Companies that contract with the federal government should be aware of a new federal executive order that could have an impact on the employment of non-immigrant foreign labor. The “Executive Order on Aligning Federal Contracting and Hiring Practices with the Interests of American Workers” was issued by the Trump White House on August 3 with a stated goal of limiting and further regulating federal contractors in their use of H-1B non-immigrant foreign workers.
The H-1B visa program allows United States employers to engage non-immigrant foreigners temporarily in “specialty occupations,” or jobs that require a bachelor’s degree or similar mark of specialized knowledge or work experience. Once granted, an H-1B visa lasts for three years with an extension possible for to up to six years.
The federal government already limits the number of H-1B visas granted in any given year—a control in place to preserve domestic jobs for American citizens. In 2019, the H-1B visa program was capped at 188,100 new visas. The executive order is intended to prevent the use of the H-1B program if it has an adverse impact on United States workers.
In signing the executive order, President Trump spoke of a recent incident at the Tennessee Valley Authority (TVA). TVA employees alleged that the company was in the process of replacing American workers with foreign labor to save money.
The order requires all federal agencies to review their contractors (or sub-contractors) to determine if those entities have foreign labor policies that are taking U.S. jobs or hurting U.S. workers. Within 120 days of the signing of the executive order, all federal departments are required to conduct investigations and submit reports to the Office of Management and Budget. These reports must include details on whether each contractor is using H-1B workers, which roles H-1B workers are playing, and whether the policies are negatively impacting job opportunities for U.S. workers or potentially compromising matters of national security.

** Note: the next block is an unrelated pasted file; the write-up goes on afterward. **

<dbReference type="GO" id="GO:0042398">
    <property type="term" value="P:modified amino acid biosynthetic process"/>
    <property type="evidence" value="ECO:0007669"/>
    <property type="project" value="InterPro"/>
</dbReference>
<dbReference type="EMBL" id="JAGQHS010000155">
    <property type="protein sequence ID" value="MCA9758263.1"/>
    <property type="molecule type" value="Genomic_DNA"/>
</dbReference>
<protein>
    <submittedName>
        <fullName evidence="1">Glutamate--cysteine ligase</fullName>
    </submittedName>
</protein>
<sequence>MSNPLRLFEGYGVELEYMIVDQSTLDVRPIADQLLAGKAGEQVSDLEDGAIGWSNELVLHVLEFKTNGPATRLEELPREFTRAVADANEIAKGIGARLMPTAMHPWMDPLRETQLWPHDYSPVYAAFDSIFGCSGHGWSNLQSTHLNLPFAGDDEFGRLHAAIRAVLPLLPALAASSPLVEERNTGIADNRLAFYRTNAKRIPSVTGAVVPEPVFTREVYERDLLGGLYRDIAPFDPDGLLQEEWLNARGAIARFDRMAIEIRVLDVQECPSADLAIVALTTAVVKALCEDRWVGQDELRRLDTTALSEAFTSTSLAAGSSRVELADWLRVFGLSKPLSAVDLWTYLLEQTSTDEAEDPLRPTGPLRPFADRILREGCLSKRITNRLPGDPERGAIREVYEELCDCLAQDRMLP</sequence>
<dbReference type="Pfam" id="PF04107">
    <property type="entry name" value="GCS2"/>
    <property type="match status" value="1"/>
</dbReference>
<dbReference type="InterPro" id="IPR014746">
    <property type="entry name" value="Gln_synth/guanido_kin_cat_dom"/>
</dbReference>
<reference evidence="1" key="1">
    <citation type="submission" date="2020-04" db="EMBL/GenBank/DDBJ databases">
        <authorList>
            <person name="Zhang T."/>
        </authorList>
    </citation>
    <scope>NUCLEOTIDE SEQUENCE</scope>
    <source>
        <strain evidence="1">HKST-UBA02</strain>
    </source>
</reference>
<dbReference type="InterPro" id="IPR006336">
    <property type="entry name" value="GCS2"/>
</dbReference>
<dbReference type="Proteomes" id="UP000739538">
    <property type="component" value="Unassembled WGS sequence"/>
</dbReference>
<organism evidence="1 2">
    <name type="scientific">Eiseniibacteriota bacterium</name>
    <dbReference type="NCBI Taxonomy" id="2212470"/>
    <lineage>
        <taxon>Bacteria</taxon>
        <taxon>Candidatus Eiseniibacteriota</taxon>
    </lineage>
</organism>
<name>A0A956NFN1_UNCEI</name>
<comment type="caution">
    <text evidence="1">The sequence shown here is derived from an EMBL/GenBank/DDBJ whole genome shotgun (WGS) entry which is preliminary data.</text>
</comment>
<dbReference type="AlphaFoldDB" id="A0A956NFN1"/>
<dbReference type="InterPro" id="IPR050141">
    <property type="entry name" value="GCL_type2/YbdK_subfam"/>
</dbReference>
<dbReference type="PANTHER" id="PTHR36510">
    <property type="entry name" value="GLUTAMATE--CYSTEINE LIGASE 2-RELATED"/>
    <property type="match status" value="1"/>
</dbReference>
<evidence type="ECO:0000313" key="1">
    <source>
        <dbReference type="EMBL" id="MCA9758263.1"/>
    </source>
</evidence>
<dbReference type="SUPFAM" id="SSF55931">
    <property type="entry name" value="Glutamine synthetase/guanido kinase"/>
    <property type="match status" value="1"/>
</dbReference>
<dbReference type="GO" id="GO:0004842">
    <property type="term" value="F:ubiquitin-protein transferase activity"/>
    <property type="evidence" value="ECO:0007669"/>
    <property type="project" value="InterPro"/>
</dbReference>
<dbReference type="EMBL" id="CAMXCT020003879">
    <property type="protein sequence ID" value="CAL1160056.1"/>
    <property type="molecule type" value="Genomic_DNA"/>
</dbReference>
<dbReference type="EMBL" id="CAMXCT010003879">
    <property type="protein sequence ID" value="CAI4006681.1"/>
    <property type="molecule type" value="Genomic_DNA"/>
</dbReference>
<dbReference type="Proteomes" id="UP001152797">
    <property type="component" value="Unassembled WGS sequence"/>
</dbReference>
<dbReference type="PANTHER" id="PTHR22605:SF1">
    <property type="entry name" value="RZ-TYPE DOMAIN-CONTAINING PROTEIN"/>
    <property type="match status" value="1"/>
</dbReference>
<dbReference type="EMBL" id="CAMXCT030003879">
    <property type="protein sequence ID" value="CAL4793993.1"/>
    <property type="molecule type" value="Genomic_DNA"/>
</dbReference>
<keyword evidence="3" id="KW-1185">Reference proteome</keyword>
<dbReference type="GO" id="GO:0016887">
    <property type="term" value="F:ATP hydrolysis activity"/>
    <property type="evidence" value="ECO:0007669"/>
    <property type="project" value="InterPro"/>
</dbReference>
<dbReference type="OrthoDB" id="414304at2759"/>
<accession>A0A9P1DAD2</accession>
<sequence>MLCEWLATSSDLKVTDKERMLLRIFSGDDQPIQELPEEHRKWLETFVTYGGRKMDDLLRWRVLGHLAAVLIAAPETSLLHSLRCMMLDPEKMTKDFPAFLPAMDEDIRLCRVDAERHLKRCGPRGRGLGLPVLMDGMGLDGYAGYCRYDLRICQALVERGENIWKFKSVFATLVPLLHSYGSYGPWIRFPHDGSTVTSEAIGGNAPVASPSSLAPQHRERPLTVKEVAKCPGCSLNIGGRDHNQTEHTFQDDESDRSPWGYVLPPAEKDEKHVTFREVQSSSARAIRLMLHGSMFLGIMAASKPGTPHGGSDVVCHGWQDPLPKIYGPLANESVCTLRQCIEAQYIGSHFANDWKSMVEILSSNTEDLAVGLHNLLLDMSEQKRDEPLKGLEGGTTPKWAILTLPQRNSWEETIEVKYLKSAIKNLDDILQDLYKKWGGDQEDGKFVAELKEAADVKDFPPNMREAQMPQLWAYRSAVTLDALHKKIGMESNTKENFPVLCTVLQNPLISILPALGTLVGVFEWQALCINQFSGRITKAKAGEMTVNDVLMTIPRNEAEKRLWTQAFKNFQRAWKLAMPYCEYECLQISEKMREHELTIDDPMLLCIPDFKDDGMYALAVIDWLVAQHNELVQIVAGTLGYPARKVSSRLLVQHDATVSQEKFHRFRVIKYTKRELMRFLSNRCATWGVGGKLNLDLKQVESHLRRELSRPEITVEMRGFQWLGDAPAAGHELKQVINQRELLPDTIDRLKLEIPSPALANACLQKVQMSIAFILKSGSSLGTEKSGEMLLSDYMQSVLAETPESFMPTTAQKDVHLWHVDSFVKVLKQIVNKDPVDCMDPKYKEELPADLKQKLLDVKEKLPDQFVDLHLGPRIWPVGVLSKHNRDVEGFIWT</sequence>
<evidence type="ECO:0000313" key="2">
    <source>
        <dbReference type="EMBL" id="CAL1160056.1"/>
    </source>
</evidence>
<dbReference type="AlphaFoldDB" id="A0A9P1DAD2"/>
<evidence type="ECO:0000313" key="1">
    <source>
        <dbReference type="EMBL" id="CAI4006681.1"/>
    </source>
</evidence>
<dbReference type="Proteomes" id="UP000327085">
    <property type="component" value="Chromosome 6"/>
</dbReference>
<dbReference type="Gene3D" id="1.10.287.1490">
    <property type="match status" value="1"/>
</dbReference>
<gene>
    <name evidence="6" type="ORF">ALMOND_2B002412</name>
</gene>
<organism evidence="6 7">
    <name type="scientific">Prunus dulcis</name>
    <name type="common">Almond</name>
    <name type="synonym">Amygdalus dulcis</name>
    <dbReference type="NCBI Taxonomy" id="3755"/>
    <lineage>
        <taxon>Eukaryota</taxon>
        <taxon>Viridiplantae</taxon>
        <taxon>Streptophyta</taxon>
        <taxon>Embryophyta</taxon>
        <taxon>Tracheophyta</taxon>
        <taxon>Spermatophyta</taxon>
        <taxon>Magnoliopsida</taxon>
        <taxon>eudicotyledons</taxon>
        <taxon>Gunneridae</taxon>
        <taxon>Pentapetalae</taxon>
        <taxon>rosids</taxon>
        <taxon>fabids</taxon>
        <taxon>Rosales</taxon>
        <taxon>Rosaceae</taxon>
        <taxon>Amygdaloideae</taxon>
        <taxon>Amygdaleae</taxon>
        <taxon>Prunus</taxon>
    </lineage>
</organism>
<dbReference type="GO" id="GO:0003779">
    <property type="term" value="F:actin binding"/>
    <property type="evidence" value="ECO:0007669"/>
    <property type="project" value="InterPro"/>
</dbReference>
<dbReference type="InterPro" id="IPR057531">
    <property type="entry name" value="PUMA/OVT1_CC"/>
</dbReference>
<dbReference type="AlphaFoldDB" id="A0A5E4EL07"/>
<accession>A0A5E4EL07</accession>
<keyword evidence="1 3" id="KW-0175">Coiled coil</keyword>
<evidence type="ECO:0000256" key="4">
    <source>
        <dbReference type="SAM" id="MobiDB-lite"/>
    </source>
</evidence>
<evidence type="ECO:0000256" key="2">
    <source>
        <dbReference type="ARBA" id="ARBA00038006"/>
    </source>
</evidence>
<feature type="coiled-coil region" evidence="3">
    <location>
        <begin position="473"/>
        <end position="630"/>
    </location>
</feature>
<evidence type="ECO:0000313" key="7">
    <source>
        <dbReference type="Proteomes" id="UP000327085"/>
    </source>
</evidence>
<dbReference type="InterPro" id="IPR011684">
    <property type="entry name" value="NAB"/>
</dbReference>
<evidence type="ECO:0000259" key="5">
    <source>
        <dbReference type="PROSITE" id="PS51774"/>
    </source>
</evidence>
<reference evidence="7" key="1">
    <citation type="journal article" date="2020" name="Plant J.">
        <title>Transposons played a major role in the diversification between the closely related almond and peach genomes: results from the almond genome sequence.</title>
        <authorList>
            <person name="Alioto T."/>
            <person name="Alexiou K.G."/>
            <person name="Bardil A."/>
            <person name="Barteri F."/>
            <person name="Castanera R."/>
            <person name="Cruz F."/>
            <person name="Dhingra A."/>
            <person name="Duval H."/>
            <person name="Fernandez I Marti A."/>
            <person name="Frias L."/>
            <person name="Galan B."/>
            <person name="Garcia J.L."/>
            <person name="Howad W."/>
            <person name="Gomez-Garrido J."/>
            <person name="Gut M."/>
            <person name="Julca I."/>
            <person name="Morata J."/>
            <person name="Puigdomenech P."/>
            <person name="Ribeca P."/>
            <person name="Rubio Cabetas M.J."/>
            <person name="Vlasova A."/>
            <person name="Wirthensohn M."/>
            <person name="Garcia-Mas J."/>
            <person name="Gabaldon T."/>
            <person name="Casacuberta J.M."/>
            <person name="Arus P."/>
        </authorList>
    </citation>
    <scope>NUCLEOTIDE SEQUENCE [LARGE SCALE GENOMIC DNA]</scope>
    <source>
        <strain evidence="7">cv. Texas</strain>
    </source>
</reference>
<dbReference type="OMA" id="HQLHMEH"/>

According to a White House briefing statement, the goal of the executive order is to “prioritize high-wage workers and close loopholes to ensure American workers are not displaced by low cost foreign labor.” The implication is that employers are not using H-1B labor to fill vital capacities that can’t be filled with local candidates, but rather, to save money by not hiring higher-cost domestic labor.
What does this executive order mean for federal contractors?
If your business contracts with the federal government, know that these investigations and reports will occur over the next four months. At the moment, the executive order does not directly impact contractors or subcontractors or require any steps from these parties. However, it is also vital to understand what this executive order could mean for the future of your business and your hiring efforts.
This post highlights many of the legal ramifications of this executive order and provides useful tips that federal contractors can start following right now to prepare themselves for greater scrutiny of their H-1B labor. Maintaining well-organized documentation concerning your use of the H-1B program and foreign workers is essential, as is complying with all immigration regulations.
Another critical consideration is contractor background checks. “Know Your Employee” protocols are crucial for avoiding greater scrutiny of H-1B foreign labor from potential investigators. Thorough criminal history checks and verification checks (including checks to verify education, professional licenses or certifications, work history, and other signs that you are securing “specialized labor” professionals) are essential.
At backgroundchecks.com, we are here if you need advice on how to design an effective background check strategy for foreign hires. We can provide tips for what your contractor background checks should resemble and the steps that you can take with domestic vetting, including security screening, to perform your due diligence.
About Michael Klazema The author
Michael Klazema is the lead author and editor for Dallas-based backgroundchecks.com with a focus on human resource and employment screening developments